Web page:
Cary, NC – Cary is big but not big enough to contain a new bicycle race that has participants ride from Cary outside the Triangle and all the way to Chapel Hill to benefit the UnitedHealthcare Children’s Foundation (UHCCF).
Long, Scenic Race
The First Annual Tour de Triangle Century Ride, presented by SAS Health and Life Sciences Global Practice, starts this Saturday, March 25, 2017. In it, racers will ride their bikes all the way from Cary Academy here in Cary to The Parlour at Manns Chapel in Chapel Hill.
All proceeds from registration and other fundraisers associated with the event benefit the UHCCF, which is why Stephen Parsons is joining in.
“I have been an active participant for a number of years, six to seven years, raising money for the foundation,” Parsons said. “And this race is appealing to me being based in Greensboro and I’m an avid cyclist as well.”
The event has two options for riders, either a 100-mile “century” race or a 62-mile route Parsons called a “metric century” because it is roughly 100 kilometers.
Parsons, who is also a UnitedHealthcare employee, said similar events and races have happened around the country but this will be a first for this area.
“I’m hoping it spreads awareness of the UHCCF around the Triangle and North Carolina,” Parsons said.
Putting Footprint in the Triangle
With this being the first Tour de Triangle, Parsons said it started with a “modest” fundraising goal.
“We have a goal of $50,000 and we have already passed that,” Parsons said. “In the future, we’re looking to grow the event and the race.”
Parsons also said this first race is relatively small in terms of cyclists as well, with around 50 planned for Saturday. But while Parsons said they will aim to increase this as the race goes on, he said it is also about growing the benefitting foundation as well.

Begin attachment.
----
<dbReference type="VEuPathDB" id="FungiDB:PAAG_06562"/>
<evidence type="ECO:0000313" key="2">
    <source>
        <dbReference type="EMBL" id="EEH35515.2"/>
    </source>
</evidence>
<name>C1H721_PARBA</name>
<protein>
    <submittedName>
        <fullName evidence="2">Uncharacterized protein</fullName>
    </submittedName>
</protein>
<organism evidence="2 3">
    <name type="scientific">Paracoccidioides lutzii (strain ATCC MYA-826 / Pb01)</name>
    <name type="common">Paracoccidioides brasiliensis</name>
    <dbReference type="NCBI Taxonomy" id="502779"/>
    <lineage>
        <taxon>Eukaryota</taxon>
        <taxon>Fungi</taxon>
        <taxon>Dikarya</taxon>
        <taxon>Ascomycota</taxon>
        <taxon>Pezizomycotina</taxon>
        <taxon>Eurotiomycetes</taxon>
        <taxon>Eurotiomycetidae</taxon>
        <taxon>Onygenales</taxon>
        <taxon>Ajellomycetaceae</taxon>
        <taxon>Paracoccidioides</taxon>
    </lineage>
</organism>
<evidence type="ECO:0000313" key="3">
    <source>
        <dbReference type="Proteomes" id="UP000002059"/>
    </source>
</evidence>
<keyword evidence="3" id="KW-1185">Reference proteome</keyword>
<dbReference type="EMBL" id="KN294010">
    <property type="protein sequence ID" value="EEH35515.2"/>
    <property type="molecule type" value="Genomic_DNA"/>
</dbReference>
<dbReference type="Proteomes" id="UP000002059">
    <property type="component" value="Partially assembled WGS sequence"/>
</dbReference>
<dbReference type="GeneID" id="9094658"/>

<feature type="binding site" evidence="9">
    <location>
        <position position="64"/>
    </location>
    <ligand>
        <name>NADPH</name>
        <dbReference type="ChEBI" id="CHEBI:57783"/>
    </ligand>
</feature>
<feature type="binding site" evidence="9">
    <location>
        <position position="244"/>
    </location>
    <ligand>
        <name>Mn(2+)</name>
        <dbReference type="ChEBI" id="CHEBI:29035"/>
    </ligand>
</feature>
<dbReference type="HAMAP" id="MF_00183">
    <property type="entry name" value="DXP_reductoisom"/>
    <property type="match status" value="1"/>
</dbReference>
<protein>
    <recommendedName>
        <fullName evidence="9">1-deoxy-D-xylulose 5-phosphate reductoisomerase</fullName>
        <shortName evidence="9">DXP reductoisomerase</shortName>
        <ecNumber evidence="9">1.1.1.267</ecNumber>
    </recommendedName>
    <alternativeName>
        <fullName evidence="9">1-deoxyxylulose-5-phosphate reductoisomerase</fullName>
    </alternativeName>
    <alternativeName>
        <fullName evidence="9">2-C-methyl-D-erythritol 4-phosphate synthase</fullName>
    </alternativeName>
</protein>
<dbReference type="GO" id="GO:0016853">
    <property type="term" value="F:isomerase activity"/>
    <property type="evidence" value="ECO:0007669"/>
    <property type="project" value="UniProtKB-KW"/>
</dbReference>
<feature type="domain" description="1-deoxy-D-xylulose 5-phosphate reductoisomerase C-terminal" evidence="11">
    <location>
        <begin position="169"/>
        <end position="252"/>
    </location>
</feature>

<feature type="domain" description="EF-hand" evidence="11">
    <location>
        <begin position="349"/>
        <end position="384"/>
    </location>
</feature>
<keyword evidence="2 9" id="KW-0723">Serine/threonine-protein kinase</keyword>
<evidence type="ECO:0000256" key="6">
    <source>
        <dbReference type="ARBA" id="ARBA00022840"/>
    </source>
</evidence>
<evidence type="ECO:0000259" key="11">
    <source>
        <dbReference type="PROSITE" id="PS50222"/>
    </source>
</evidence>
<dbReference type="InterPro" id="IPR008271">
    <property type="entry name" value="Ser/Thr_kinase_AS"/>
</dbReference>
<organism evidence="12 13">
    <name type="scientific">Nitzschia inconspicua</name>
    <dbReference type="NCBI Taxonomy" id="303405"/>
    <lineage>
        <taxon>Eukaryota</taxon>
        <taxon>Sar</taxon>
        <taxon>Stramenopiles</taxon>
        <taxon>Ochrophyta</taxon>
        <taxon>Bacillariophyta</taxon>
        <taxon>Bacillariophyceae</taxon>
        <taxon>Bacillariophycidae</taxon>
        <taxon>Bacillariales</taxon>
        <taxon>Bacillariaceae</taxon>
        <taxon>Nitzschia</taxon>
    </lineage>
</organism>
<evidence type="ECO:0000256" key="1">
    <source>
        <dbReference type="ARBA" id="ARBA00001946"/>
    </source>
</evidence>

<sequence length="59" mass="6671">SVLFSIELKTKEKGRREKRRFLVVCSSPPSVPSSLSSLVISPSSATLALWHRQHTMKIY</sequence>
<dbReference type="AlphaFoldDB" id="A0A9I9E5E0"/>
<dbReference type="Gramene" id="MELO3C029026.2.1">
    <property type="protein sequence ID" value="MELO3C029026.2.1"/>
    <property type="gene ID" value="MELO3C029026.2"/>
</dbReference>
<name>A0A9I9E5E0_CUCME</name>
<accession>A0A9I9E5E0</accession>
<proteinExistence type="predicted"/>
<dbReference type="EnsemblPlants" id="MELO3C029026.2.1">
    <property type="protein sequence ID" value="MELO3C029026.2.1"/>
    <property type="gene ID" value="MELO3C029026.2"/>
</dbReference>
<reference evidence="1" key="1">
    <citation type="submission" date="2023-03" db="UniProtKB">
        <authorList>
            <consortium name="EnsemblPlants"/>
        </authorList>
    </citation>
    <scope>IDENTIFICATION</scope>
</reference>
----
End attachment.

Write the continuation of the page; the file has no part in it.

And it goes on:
“As we get more people into the race, it will grow the UHCCF footprint in the Triangle and North Carolina as well,” he said.
With such a long race length, Parsons said he has been preparing himself for the Tour de Triangle.
“It takes some training time to get ready. We’re early in the season so weather is still a question,” he said. “I’ve had to do a lot of my preparation indoors but lately I have gotten to ride outdoors and get that experience as well.”
And it is not just physical preparation, Parsons said, but mental as well.
“I’m getting ready mentally and because of all the weather possibilities, I’m making sure I’m ready for anything,” he said.
The UHCCF has given more than 13,000 grants to children and their families for the treatment associated with cancer, spina bifida, muscular dystrophy, diabetes, hearing loss, autism, cystic fibrosis, Down syndrome, ADHD, cerebral palsy and more.